child-brain-development

We have recently had a most challenging child at school: very, very bright, and struggling very hard to self-soothe during adjustments or transitions.  Any transitions at all, including things that the child wanted to do, like get out his lunch and eat a cookie, caused crying.

What I have learned from this child: patience, empathy, respect for hard work, and also, when the child can be calm, it is his brain which does the most to help him.  Not that a lap, or a hug, or a empathetic look or remark does not help him calm down, a lot.  But, ultimately, it is when his mind is engaged, when he is intrigued or fascinated or curious or observant or amused, and his brain is working, that he is the most calm, during turbulent times.

This does not mean that we try to distract him with flashing lights and funny clowns, but calmly demonstrate something intriguing, and sit back.  We model our own enjoyment, and invite.

There has been a lot for me to learn in watching this process unfold.

It helps if, in life, pants are not optional.

724_002From Facebook: “What is the rie/ montessori approach to a 2 yr old who refuses to get dressed in the morning? We ask him what he wants to do that day and it’s invariably go outside for a walk, but that fact doesn’t persuade him to help us or allow us to dress him. Ideas appreciated :)”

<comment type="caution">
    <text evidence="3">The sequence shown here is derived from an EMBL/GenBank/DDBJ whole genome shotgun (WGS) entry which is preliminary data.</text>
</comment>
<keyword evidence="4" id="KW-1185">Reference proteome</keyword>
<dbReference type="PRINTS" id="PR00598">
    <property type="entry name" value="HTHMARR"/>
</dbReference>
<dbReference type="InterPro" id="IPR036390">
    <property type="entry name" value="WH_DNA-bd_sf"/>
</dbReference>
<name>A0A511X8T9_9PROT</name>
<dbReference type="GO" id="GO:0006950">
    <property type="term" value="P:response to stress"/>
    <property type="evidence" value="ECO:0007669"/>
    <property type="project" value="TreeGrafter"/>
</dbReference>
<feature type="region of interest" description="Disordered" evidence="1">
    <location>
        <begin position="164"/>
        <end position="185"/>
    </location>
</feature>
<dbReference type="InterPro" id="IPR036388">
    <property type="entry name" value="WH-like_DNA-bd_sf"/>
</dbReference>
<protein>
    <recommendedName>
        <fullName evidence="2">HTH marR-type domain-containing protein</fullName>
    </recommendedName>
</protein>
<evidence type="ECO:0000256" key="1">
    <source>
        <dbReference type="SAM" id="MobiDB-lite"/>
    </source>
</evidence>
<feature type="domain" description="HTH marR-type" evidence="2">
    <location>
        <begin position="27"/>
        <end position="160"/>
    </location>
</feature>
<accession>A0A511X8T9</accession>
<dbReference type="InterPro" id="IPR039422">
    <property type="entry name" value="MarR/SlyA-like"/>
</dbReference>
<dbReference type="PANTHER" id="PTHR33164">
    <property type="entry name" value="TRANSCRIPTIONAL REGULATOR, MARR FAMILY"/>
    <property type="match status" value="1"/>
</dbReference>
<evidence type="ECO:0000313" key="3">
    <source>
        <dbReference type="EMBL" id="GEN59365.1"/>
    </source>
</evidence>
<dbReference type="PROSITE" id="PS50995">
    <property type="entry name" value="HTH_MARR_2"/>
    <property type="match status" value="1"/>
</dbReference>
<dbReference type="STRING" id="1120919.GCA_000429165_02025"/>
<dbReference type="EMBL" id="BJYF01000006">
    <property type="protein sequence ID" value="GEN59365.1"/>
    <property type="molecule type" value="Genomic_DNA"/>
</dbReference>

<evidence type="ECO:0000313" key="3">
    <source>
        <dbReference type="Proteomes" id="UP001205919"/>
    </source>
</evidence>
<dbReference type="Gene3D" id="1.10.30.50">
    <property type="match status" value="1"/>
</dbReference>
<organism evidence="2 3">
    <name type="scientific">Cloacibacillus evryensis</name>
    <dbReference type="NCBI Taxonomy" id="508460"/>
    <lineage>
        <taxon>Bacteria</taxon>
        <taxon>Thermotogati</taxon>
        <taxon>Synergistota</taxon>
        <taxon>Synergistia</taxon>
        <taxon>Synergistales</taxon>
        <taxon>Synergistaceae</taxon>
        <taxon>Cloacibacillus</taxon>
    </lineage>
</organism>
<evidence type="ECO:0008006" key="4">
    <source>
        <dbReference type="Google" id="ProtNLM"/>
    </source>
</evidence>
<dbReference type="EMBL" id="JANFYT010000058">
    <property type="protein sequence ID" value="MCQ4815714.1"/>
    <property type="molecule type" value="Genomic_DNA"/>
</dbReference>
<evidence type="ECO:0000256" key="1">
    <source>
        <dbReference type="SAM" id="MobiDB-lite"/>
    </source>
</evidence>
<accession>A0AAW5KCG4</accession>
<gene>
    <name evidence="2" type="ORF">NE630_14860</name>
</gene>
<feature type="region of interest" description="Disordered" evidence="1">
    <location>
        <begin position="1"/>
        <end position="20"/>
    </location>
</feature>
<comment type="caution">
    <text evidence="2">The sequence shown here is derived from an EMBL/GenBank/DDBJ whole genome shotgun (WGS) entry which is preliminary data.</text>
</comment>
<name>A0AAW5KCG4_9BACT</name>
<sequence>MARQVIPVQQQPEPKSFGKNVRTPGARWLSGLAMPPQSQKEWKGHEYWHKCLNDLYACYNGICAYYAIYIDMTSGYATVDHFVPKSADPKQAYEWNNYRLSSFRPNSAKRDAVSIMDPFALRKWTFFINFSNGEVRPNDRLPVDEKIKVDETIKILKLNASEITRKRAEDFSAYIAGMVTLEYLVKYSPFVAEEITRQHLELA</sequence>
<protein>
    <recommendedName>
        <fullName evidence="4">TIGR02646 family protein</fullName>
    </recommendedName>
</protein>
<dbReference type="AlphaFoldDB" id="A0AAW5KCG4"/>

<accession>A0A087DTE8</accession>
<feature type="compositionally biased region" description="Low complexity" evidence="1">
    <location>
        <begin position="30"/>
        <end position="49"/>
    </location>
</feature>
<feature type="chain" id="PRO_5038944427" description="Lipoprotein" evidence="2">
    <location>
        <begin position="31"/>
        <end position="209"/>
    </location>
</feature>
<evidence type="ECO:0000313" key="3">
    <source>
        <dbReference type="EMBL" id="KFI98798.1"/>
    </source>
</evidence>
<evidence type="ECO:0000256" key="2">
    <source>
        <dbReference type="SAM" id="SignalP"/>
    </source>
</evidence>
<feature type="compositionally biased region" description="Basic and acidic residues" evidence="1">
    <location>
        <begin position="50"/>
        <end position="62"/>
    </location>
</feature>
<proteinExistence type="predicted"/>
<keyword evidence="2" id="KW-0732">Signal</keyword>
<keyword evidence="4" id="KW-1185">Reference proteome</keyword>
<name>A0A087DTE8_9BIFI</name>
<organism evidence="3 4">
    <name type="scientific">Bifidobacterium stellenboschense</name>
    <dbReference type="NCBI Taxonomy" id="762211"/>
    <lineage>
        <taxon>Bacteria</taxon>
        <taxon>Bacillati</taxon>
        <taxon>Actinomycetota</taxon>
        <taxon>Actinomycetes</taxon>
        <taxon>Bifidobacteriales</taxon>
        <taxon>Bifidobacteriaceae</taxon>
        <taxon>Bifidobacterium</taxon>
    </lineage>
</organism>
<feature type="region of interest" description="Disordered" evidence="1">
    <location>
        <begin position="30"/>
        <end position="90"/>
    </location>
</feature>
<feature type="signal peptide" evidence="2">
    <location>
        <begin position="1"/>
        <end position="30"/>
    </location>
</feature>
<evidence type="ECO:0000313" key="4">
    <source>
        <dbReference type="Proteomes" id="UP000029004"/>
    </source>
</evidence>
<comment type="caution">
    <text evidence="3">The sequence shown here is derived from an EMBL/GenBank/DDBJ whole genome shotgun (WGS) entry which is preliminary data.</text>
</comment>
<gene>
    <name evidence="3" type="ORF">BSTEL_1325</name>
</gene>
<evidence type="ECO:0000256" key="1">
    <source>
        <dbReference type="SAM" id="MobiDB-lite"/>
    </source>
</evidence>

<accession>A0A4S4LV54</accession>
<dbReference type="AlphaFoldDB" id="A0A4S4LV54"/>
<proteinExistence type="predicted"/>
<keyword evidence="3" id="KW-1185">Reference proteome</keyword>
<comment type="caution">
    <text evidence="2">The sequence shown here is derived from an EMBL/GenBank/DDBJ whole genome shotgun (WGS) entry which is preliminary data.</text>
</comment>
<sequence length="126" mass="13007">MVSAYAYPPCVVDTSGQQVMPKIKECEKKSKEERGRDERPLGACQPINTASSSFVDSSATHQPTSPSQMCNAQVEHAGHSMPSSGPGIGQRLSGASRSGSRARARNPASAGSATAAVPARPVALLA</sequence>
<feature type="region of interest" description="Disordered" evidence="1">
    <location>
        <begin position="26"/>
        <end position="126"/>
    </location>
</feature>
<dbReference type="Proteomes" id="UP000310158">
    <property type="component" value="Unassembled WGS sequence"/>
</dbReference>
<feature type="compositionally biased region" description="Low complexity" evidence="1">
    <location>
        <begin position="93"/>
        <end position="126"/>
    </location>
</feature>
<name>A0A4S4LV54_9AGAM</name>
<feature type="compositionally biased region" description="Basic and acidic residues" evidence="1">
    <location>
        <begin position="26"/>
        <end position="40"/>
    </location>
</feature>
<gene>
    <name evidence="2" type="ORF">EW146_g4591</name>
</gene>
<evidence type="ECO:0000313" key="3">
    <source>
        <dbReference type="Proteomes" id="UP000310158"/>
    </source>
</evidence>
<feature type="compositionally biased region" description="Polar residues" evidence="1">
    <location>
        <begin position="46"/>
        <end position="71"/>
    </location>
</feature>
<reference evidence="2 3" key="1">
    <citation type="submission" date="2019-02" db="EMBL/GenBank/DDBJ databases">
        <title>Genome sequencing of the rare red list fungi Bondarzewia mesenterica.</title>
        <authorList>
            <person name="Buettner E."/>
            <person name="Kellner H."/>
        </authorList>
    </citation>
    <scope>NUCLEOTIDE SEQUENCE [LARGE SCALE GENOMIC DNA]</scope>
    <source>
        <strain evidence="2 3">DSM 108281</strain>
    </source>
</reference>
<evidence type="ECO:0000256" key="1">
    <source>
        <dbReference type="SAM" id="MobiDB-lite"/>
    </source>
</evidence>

My response: “After you get dressed, we can go for a walk. Do you want some help?” If answer is no, cheerfully go away and make yourself some toast. After several days of your sticking to your guns to be a helpful helper of independent dressing who doesn’t do anything else (cajole, nag, remind, complain, explain), he will get the point. I think it is good if dressing is a habit, so we can talk about something else in the morning. It starts with this: all good things (including breakfast, if need be) start with clothes.